Revenue for the two quarters encompassing Heart of Thorns was 67,888 whereas Path of Fire is 55,048, a decline of about 19%. A more concerning factor, IMO, is how these last two quarters encompassed the release of mount skins in the Gem shop. Based on anecdotal evidence, e.g. in-game observation and Reddit threads, the mount skins have been one of the most lucrative additions to the Gem store in months. The Gliders released in HoT were cool-looking, but only seen when, you know, actively gliding. Meanwhile, people are on their mounts a good 90% of the time these days. There are 50 total mount skins, and even if ArenaNet severely bungled the distribution thereof, it’s clear that they are hot items.
Despite that, the 4Q17 results barely moved from where they were in 4th Quarter 2013.
Having said all that, the situation is not dire per se. If you enjoy GW2 as I am at the moment, there is no particular reason why you could not continue for quite some time. Even with a lower player population, you are unlikely to notice a decline, as players are funneled together into event zergs, and the Diablo-esque loot (99% useless) pinatas keep the dopamine high.
What we are likely to notice is exactly what we are seeing today: a renewed focus on fiddling with Gem Store items and services. The Mount skins were a start, but have continued into the Black Lion Chest “upgrade.” The Fashion Wars endgame remains largely P2W, with rewards for actual content-clearing relegated to the junior varsity artists. And everyone is fine with that since there is no “power” being sold… only motivation. And besides, if you farm enough gold and convert it into gems, you can reap the rewards yourself!
The funny thing about it all is the fact that while you can purchase Gems with Gold relatively effectively over time, the biggest cut for GW2 is actually the Gem to Gold conversion. For example, as of the time of this writing, the conversation rate is 100g = 356 gems. However, if you wanted to buy gold, the conversion is 19g per 100 gems. So, basically you get only 2/3rds of the value buying gold. This means that ArenaNet should probably be encouraging more tradable (and thus sellable on the AH) items, rather than a laser-focus on Gem Store exclusives.
As an example, the legendary greatsword, Twilight, is currently selling on the AH for 2750g. If I really wanted that item right now, I would have to buy 14,474 gems and convert it to the necessary gold. That’s $180.92 worth of gems as of today. Or I could decide that that is absurd (it is), and start off on a journey to craft the Legendary myself, which could be a year-long endeavor that requires touching every part of GW2’s content.
Implausibly, I continue to pay for a FFXIV subscription.
In the last week or so, I have made some progress both in the story and in the Job system, hitting level 35. It is slow going though, as I do not consider the game anywhere near the top of my evening entertainment preferences. I will typically play for about an hour or two, run into so kind of roadblock, and then log off and play something else.
The roadblocks are generally the pointlessly forced dungeons – I seriously had to run a dungeon because the Main Story Quest called for cheese, literal cheese – but I am also running into level breakpoints too. My understanding was that XP was sped up so that the sidequests were no longer necessary to complete. That seemed to be true under level 30, but since then, I have consistently been between 50%-60% of a full level behind.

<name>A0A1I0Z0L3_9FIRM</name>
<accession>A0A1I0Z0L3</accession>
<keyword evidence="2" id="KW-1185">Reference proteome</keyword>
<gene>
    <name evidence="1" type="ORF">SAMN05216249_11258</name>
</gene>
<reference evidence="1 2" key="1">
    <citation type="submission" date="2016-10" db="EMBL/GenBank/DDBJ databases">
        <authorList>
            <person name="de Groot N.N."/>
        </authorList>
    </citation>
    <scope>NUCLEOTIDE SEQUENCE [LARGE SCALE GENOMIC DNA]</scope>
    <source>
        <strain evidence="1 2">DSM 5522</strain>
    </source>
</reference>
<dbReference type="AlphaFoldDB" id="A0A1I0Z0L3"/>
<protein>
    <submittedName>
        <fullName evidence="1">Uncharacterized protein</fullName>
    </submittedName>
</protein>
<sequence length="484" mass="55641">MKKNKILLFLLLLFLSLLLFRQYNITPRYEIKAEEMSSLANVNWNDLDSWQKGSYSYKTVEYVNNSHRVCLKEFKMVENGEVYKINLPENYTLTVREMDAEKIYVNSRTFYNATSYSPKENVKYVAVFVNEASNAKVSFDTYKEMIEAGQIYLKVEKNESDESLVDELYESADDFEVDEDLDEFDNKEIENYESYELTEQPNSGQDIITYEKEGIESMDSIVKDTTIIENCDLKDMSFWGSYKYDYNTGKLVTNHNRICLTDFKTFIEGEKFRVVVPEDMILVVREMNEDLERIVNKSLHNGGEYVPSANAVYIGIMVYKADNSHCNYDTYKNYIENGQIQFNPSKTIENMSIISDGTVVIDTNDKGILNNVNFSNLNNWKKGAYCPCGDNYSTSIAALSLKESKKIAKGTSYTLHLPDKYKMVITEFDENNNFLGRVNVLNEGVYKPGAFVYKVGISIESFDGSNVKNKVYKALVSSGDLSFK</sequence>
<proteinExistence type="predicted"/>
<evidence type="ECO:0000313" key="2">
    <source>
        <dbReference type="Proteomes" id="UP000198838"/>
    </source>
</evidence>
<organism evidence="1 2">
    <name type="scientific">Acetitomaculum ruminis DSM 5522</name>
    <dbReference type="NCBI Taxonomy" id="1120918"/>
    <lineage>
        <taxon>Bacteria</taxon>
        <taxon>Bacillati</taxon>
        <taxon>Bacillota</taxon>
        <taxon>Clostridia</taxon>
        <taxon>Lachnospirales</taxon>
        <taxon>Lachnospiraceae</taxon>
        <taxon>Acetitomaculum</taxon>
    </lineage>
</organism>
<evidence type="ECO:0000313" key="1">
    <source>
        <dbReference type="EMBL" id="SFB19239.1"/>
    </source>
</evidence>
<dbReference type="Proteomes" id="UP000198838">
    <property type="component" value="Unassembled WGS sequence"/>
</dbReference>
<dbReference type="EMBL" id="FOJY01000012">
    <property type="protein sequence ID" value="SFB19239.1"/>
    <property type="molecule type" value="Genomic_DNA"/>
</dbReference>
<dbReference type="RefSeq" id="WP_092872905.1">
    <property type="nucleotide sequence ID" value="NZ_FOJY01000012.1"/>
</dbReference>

So, yeah, do those sidequests.
Story-wise, I have certainly hit that stage at which the plot supposedly picks up. And it certainly has, comparatively. I do find that the greater focus on Empire soldiers is more able to keep my attention. Traditional fantasy is not especially interesting to me, except when it tends towards more grimdark themes or “realism.” Fantasy + Magi-Tek shenanigans though, have been interesting to me since I first booted up FF6 in my SNES.
Gameplay-wise, not much has changed. My Archer is now a Bard, and that means… more damage cooldowns. I do actually enjoy having group buffs, as it reminds me of the old WoW paladin days. Beyond that, combat is formulaic, boring, and completed in a daze-like trance 100% of the time. It’s still worlds better than my experience as Monk, but I think most of that is because melee in FFXIV feels terrible. And that is probably mostly to do with the high-pitched squeals and screen-flashes that constitute FFXIV attacks. Nothing feels particularly weighty or anchored to the world.
While the sale has since closed, Amazon and a few other places had the Stormblood expansion on sale for $25. I was tempted to purchase it for all of two seconds. The very real problem is that I am ages away from even getting to the end of the ARR storyline, let alone getting to the required Heavensward stuff (which is thankfully included in Stormblood). There is no guarantee that I make it to level 50 at my current pace, so it seems a bit silly to be buying expansions. At the same time, not buying the expansion sort of depresses my desire to hit the end of the road, as that would mean either taking a break until the next sale or giving up.
Oh, well. I shall continue as time and interest permits.
A few people have asked me about my WoW endgame experiences, and as I recently turned in my 3rd WoW token, I should probably talk about it some more.
In short: it’s almost as good as Wrath.
Going forward, I think it’s going to be incredibly difficult to not have World Quests (WQs) and scaling mobs in future expansions. This is the “final form” of casual themepark gameplay IMO. Is it functionally different from traditional daily quests? Not really. Does it feel better than daily quests in every possible way? Absolutely.